Wednesday, September 8, 2010

God's outrageous love and the scandal of forgiveness

*Repost*
There is an aspect of God's love and forgiveness that is simply offensive to our natural sensibilities. While we are not offended by His love and forgiveness for us, we quickly become offended when forgiveness is extended to “the worst kind of sinner”. Think about it, what is the worst thing someone has done to you, or to someone you love? What if that person truly repented and cried out to God for forgiveness. Does that thought bring you comfort?

Truth be told, we are probably more like Jonah than we would like to admit. When God told Jonah to preach to the Ninevites, his immediate response was to catch the first ship in the opposite direction. The Ninevites were a cruel and bloodthirsty people. They tortured, slaughtered, and enslaved those they conquered, including the Jewish people. After Jonah finally obeyed God (with a little encouragement) and warned Nineveh of pending judgement, the entire kingdom repented in sackcloth and ashes. This resulted in God's forgiveness of Nineveh, and Jonah's anger.
But Jonah was greatly displeased and became angry. He prayed to the LORD, “O LORD, is this not what I said when I was still at home? That is why I was so quick to flee to Tarshish. I knew that you are a gracious and compassionate God, slow to anger and abounding in love, a God who relents from sending calamity. Now, O LORD, take away my life, for it is better for me to die than to live.” - Jonah 4:1-3
Jonah was not happy about this sudden turn of events. He wanted God to finally judge Nineveh and pour out His wrath. He wanted justice for all the blood they had shed. Have you ever wanted to see someone get what they deserved? I know I have. Although, I must admit, I'm not nearly as eager to get what I deserve.
Next, consider the parable of the Prodigal Son (Luke 15:11-31). We all know the story. The younger son demanded his inheritance, which was a great insult by itself. To add insult to injury, he also squandered his inheritance on loose living.

After his money ran out, he eventually came to his senses and decided to go home. His heart contrite and broken, he would not dare ask to be restored as a son. His only hope was to work as a hired hand and, in some way, make restitution for what he had done. But his father would have none of it. As soon as he saw his son from a distance, he ran to hug him and smothered him with kisses. He immediately forgave his wayward son, restored him to full sonship, and had a lavish party to celebrate his return. All of this was very undignified behavior for a family patriarch. Like Jonah, the elder brother was greatly displeased.
The older brother became angry and refused to go in. So his father went out and pleaded with him. But he answered his father, 'Look! All these years I've been slaving for you and never disobeyed your orders. Yet you never gave me even a young goat so I could celebrate with my friends. But when this son of yours who has squandered your property with prostitutes comes home, you kill the fattened calf for him!' - Luke 15:28-30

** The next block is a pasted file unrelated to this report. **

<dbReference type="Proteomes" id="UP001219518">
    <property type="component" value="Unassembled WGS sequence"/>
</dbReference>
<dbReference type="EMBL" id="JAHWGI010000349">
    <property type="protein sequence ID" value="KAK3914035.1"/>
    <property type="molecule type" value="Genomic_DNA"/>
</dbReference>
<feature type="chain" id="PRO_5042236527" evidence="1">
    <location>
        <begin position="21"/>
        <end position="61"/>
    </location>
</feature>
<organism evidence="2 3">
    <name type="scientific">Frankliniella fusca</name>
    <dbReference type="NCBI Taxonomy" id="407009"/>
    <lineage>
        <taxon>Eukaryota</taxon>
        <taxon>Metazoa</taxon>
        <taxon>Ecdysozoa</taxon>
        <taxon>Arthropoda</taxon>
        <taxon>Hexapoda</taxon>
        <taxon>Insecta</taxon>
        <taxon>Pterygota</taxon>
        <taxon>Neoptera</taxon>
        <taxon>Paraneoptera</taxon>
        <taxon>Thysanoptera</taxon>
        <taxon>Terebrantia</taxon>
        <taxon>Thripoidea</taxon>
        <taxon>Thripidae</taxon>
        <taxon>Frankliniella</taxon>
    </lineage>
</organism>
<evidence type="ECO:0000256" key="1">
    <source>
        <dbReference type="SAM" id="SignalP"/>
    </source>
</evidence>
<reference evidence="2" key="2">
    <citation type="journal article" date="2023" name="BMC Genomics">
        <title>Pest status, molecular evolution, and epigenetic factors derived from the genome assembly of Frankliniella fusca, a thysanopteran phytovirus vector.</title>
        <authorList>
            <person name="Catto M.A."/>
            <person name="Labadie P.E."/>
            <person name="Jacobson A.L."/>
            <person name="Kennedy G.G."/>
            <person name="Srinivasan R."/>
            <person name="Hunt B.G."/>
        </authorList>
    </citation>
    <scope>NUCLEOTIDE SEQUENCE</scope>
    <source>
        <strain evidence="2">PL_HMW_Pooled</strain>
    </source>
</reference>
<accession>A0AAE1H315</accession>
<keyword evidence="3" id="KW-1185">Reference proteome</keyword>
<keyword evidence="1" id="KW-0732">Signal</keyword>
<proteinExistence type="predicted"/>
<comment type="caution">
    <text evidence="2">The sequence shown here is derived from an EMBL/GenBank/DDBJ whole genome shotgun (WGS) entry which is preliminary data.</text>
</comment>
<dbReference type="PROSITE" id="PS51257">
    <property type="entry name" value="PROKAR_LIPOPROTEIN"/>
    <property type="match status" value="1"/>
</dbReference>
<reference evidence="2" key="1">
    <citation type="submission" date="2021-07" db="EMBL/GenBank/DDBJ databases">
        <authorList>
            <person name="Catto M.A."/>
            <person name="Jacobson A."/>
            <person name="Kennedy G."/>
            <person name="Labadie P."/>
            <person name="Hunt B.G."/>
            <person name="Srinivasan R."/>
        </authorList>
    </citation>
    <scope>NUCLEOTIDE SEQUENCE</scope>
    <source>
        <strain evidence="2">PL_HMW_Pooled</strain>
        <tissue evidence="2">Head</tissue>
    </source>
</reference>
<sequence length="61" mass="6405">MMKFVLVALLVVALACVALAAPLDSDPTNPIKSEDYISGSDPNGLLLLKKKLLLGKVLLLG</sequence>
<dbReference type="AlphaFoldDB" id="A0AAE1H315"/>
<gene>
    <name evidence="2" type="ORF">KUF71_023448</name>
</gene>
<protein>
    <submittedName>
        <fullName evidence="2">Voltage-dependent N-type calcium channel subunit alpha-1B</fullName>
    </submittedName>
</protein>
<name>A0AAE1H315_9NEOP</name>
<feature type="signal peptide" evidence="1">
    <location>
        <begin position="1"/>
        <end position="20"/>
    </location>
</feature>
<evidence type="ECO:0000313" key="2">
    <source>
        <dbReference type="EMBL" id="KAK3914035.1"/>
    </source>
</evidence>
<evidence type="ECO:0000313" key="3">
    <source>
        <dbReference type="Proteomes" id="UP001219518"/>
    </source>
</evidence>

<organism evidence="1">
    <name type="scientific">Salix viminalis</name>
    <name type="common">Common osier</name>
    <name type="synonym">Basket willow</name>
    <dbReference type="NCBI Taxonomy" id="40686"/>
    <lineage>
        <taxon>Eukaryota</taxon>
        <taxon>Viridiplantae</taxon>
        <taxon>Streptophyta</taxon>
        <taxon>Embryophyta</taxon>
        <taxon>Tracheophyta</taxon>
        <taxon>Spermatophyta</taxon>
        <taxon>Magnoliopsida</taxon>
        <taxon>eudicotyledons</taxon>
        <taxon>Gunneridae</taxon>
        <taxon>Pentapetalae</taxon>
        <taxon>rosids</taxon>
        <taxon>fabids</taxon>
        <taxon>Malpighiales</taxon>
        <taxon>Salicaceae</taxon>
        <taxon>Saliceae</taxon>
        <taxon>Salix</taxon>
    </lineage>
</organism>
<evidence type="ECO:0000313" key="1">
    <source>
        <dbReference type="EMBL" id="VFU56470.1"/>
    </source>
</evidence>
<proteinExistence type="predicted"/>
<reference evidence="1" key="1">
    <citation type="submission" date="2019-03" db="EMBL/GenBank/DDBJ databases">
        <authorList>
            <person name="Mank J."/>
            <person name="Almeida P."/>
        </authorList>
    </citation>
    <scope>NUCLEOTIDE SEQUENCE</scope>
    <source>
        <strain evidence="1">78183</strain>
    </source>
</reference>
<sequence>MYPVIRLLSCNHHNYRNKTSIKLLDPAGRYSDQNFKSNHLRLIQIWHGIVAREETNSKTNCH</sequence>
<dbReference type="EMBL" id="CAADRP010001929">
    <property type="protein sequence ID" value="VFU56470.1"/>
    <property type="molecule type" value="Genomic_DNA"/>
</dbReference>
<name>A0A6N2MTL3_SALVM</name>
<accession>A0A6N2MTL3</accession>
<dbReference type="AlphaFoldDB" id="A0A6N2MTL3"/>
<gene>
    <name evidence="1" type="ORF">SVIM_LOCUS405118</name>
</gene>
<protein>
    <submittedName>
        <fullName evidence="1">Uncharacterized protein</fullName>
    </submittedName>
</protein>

There it is again, the scandal of forgiveness. It was a scandal that this father would so eagerly forgive a son who had lived so shamefully, and disgraced the family name.

Corrie ten Boom faced a similar dilemma as a WWII concentration camp survivor. Many years after her release, she was approached by a former camp guard who was also one of the cruelest. The last time Corrie had laid eyes on this man was in the living hell called Ravensbrück. In the years that followed the war, this cruel man would eventually come to repentance and faith in Christ. When he approached Corrie and extended his hand, for a moment, she hesitated. Then she reached out and took his hand and forgiveness flooded her heart.

She would later write about that incident saying, "For a long moment we grasped each other's hands, the former guard and the former prisoner. I had never known God's love so intensely as I did then."

Once again, there it is, a scandal. How could anyone forgive a Nazi, a prodigal, or a Ninevite? To many, the very notion of doing so is absurd. That is certainly how Jonah must have felt. The Ninevites were every bit as cruel as the Nazis and something inside of Jonah wanted justice. Something inside of us demands justice. And yet, God is a God of mercy.

Lest we forget, all of these stories point to an even greater reality. We all were once prodigals and enemies of God. We do not deserve mercy, we deserve the just hand of God's wrath. Nevertheless, God had mercy on us, and forgave our sin debt at great cost to Himself. Christ bore our sins and drank the cup of God's wrath in our place, so that we might drink the cup of Communion and enjoy fellowship with God. Amazing love, How can it be, That You my King should die for me?

Bob Glenn of Redeemer Bible Church takes a look at the issue of forgiveness in a message called "The Outrageous Love of God". Glenn makes the point that we must understand the scandal of God's forgiveness to understand the greatness of God's forgiveness. You can listen at the link below.

The Outrageous Love of God

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